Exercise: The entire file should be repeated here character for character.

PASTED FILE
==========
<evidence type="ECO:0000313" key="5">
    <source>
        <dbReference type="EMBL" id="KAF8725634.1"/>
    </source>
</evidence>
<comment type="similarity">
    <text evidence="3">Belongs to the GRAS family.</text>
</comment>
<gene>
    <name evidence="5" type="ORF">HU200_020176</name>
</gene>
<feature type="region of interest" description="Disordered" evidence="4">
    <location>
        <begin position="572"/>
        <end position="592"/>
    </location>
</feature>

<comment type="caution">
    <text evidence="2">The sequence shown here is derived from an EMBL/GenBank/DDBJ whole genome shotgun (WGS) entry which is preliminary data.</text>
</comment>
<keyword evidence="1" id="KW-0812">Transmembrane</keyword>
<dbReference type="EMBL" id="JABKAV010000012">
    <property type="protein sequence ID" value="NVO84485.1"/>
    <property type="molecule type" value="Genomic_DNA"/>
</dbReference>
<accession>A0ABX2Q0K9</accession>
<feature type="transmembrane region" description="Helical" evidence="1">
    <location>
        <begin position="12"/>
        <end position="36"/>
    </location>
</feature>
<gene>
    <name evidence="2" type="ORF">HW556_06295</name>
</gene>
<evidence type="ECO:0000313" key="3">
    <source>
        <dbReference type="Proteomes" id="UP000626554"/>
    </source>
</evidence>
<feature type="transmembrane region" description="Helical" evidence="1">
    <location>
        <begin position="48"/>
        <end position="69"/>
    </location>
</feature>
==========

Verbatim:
<evidence type="ECO:0000313" key="5">
    <source>
        <dbReference type="EMBL" id="KAF8725634.1"/>
    </source>
</evidence>
<comment type="similarity">
    <text evidence="3">Belongs to the GRAS family.</text>
</comment>
<gene>
    <name evidence="5" type="ORF">HU200_020176</name>
</gene>
<feature type="region of interest" description="Disordered" evidence="4">
    <location>
        <begin position="572"/>
        <end position="592"/>
    </location>
</feature>

<comment type="caution">
    <text evidence="2">The sequence shown here is derived from an EMBL/GenBank/DDBJ whole genome shotgun (WGS) entry which is preliminary data.</text>
</comment>
<keyword evidence="1" id="KW-0812">Transmembrane</keyword>
<dbReference type="EMBL" id="JABKAV010000012">
    <property type="protein sequence ID" value="NVO84485.1"/>
    <property type="molecule type" value="Genomic_DNA"/>
</dbReference>
<accession>A0ABX2Q0K9</accession>
<feature type="transmembrane region" description="Helical" evidence="1">
    <location>
        <begin position="12"/>
        <end position="36"/>
    </location>
</feature>
<gene>
    <name evidence="2" type="ORF">HW556_06295</name>
</gene>
<evidence type="ECO:0000313" key="3">
    <source>
        <dbReference type="Proteomes" id="UP000626554"/>
    </source>
</evidence>
<feature type="transmembrane region" description="Helical" evidence="1">
    <location>
        <begin position="48"/>
        <end position="69"/>
    </location>
</feature>